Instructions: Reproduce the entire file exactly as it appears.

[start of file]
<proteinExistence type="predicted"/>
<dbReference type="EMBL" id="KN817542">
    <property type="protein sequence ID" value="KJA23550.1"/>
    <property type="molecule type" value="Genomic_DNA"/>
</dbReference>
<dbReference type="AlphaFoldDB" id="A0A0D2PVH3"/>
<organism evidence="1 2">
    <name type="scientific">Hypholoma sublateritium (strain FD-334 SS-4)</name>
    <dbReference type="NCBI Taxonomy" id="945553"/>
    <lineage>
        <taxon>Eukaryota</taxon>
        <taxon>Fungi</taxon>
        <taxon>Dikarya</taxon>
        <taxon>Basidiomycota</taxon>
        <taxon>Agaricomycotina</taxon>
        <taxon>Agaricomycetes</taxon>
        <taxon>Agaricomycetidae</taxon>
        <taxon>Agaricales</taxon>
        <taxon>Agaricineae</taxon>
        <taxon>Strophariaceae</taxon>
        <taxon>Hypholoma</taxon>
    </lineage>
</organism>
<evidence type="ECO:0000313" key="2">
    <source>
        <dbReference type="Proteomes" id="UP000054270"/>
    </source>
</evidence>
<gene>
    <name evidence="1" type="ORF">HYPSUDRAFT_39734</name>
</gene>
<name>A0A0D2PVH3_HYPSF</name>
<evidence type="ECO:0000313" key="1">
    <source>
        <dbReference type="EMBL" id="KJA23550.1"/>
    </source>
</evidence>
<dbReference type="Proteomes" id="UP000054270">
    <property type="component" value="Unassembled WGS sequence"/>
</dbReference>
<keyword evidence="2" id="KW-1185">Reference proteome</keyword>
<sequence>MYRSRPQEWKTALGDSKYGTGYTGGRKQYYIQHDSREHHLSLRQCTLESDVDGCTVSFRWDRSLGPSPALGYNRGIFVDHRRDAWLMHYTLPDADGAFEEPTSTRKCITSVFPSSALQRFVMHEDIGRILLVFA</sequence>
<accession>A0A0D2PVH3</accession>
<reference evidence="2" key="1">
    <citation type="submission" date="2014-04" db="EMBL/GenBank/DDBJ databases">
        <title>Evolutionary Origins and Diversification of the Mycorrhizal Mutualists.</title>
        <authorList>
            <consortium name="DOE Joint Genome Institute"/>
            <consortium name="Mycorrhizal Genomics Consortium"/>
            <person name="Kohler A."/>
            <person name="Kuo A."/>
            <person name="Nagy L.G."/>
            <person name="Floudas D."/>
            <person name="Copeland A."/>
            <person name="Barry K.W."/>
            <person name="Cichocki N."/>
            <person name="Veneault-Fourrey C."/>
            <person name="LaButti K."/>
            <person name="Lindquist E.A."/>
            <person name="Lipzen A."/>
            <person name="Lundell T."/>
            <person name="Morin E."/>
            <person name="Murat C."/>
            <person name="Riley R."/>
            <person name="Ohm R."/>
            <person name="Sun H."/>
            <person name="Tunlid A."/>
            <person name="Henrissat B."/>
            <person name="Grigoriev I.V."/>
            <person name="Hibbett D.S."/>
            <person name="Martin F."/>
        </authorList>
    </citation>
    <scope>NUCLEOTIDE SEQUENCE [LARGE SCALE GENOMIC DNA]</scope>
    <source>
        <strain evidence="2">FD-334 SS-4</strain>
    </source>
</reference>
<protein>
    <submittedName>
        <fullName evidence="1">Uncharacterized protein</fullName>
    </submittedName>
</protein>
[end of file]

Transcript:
<proteinExistence type="predicted"/>
<dbReference type="EMBL" id="KN817542">
    <property type="protein sequence ID" value="KJA23550.1"/>
    <property type="molecule type" value="Genomic_DNA"/>
</dbReference>
<dbReference type="AlphaFoldDB" id="A0A0D2PVH3"/>
<organism evidence="1 2">
    <name type="scientific">Hypholoma sublateritium (strain FD-334 SS-4)</name>
    <dbReference type="NCBI Taxonomy" id="945553"/>
    <lineage>
        <taxon>Eukaryota</taxon>
        <taxon>Fungi</taxon>
        <taxon>Dikarya</taxon>
        <taxon>Basidiomycota</taxon>
        <taxon>Agaricomycotina</taxon>
        <taxon>Agaricomycetes</taxon>
        <taxon>Agaricomycetidae</taxon>
        <taxon>Agaricales</taxon>
        <taxon>Agaricineae</taxon>
        <taxon>Strophariaceae</taxon>
        <taxon>Hypholoma</taxon>
    </lineage>
</organism>
<evidence type="ECO:0000313" key="2">
    <source>
        <dbReference type="Proteomes" id="UP000054270"/>
    </source>
</evidence>
<gene>
    <name evidence="1" type="ORF">HYPSUDRAFT_39734</name>
</gene>
<name>A0A0D2PVH3_HYPSF</name>
<evidence type="ECO:0000313" key="1">
    <source>
        <dbReference type="EMBL" id="KJA23550.1"/>
    </source>
</evidence>
<dbReference type="Proteomes" id="UP000054270">
    <property type="component" value="Unassembled WGS sequence"/>
</dbReference>
<keyword evidence="2" id="KW-1185">Reference proteome</keyword>
<sequence>MYRSRPQEWKTALGDSKYGTGYTGGRKQYYIQHDSREHHLSLRQCTLESDVDGCTVSFRWDRSLGPSPALGYNRGIFVDHRRDAWLMHYTLPDADGAFEEPTSTRKCITSVFPSSALQRFVMHEDIGRILLVFA</sequence>
<accession>A0A0D2PVH3</accession>
<reference evidence="2" key="1">
    <citation type="submission" date="2014-04" db="EMBL/GenBank/DDBJ databases">
        <title>Evolutionary Origins and Diversification of the Mycorrhizal Mutualists.</title>
        <authorList>
            <consortium name="DOE Joint Genome Institute"/>
            <consortium name="Mycorrhizal Genomics Consortium"/>
            <person name="Kohler A."/>
            <person name="Kuo A."/>
            <person name="Nagy L.G."/>
            <person name="Floudas D."/>
            <person name="Copeland A."/>
            <person name="Barry K.W."/>
            <person name="Cichocki N."/>
            <person name="Veneault-Fourrey C."/>
            <person name="LaButti K."/>
            <person name="Lindquist E.A."/>
            <person name="Lipzen A."/>
            <person name="Lundell T."/>
            <person name="Morin E."/>
            <person name="Murat C."/>
            <person name="Riley R."/>
            <person name="Ohm R."/>
            <person name="Sun H."/>
            <person name="Tunlid A."/>
            <person name="Henrissat B."/>
            <person name="Grigoriev I.V."/>
            <person name="Hibbett D.S."/>
            <person name="Martin F."/>
        </authorList>
    </citation>
    <scope>NUCLEOTIDE SEQUENCE [LARGE SCALE GENOMIC DNA]</scope>
    <source>
        <strain evidence="2">FD-334 SS-4</strain>
    </source>
</reference>
<protein>
    <submittedName>
        <fullName evidence="1">Uncharacterized protein</fullName>
    </submittedName>
</protein>